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We’ve got the perfect Irish recipe for you to treat your old man with this Sunday. While we’d never endorse a parent-child beer binge, one could hardly ignore such an opportunity to marry this (originally American) celebration with an unmistakably Irish toast.
More than twice as old as Father’s Day itself, the possibilities for Guinness stretch far beyond a pint (or several) in the pub. This versatile brew makes a marvellous addition to many recipes, adding a deep savour to dishes such as French toast or beef stew, and a wonderfully rich element to sweeter treats as well.
So, to show your appreciation this Father’s Day, why not bake this fabulous traditional Guinness cake, from Irish chef and food writer Darina Allen.
Preheat the oven to 350°F/175°C (Gas Mark 4). Lightly grease a deep 9in/23cm cake pan with butter.
Combine the butter and sugar together in a small saucepan and melt the butter over low heat, stirring to dissolve the sugar, then stir in the stout. Add the orange zest, sultanas, raisins, and candied lemon and / or orange peel. Raise the heat to high, bring to a boil, and boil, stirring frequently, for 3 to 4 minutes. Remove from the heat and set aside to cool.
Sift the flour, baking soda, and pumpkin pie spice together into a large bowl. When the Guinness mixture has cooled to lukewarm, stir it into the flour mixture. Stir in the cherries, then slowly add the eggs, mixing well. Spoon the batter into the pan, and bake for 1½ hours or until done.
Guinness, a rich history…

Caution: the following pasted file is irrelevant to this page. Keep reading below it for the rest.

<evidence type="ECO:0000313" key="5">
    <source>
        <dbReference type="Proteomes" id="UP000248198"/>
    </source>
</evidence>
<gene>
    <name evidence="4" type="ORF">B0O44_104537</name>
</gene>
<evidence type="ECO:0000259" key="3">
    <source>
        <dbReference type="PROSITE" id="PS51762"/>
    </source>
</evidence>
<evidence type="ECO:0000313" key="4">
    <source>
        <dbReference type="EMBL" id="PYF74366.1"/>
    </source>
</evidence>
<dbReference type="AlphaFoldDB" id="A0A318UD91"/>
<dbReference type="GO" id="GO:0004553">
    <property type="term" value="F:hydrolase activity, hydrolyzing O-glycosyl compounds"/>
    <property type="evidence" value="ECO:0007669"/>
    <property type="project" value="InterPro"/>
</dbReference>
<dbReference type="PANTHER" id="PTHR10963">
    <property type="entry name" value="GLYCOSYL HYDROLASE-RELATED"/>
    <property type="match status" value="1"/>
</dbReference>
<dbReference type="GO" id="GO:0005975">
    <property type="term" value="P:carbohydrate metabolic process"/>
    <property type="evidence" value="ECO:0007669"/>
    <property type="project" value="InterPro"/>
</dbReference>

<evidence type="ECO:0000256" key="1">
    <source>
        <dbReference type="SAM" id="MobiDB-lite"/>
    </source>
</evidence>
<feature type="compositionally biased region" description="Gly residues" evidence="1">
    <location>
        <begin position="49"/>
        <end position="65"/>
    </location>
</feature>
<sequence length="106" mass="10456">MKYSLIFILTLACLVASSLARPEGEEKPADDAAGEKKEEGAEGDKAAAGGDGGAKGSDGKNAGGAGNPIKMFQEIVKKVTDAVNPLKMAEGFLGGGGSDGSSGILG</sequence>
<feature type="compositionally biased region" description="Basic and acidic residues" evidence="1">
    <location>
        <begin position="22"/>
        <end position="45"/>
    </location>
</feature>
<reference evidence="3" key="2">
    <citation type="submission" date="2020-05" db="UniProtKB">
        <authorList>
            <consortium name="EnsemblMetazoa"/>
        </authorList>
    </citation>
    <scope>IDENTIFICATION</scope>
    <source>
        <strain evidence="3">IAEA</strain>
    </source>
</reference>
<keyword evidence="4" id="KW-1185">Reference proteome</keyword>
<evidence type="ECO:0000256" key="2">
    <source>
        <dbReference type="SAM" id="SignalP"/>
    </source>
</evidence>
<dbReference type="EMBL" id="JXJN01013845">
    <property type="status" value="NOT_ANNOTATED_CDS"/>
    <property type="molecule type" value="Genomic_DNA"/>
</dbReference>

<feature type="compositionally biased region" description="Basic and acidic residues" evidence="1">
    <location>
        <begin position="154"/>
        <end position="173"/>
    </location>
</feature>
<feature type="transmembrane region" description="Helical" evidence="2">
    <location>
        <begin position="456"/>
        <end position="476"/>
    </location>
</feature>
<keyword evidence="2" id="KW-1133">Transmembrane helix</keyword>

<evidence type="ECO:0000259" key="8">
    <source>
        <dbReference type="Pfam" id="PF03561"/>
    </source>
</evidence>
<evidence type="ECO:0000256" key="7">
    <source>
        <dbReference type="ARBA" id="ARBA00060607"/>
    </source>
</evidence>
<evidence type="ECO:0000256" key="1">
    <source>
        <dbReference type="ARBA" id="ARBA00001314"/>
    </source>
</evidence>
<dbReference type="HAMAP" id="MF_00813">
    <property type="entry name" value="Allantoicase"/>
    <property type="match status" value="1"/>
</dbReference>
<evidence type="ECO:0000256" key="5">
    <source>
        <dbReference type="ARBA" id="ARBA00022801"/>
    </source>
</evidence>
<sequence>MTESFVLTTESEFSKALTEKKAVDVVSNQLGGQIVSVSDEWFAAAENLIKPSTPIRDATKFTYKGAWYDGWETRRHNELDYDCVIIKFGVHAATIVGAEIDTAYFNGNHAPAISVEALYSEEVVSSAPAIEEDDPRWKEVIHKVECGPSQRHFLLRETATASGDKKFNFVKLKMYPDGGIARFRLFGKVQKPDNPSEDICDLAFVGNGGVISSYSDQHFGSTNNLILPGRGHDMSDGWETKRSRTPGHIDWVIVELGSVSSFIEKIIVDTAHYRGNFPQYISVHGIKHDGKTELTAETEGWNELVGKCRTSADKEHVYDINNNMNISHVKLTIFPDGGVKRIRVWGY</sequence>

Guinness is 250 years old. The iconic drink has its roots in St James’s Gate, Dublin in 1759, in the brewery of one Arthur Guinnness. Its flavour comes from roasted unmalted barley, though the recipe has varied slightly over the years.
Today, Guinness is one of the most successful beer brands in the world, with 1.8 billion pints sold every year. It’s sold in over 120 countries, and brewed in nearly 60. Eternally associated with Ireland, there’s no doubt that Guinness’s popularity is assured for years to come.
… And a little about the day at hand
Father’s Day is almost 104 years old. It was first celebrated in 1910 in Spokane, Washington, the brainchild of 28-year-old Sonora Louise Smart. When Sonora was 16 her mother died giving birth to her fifth brother, leaving William Smart, the children’s father, to care for the family alone.
Sonora deeply admired her father’s tireless efforts to provide for his large family – which included eight more children by the couple’s previous marriages. On Mother’s Day in 1909 it occurred to her that it would be wonderful to also have a day dedicated to deserving Dads, and the first official Father’s Day was celebrated a year later.
For more stories on tracing your Irish heritage from findmypast click here.
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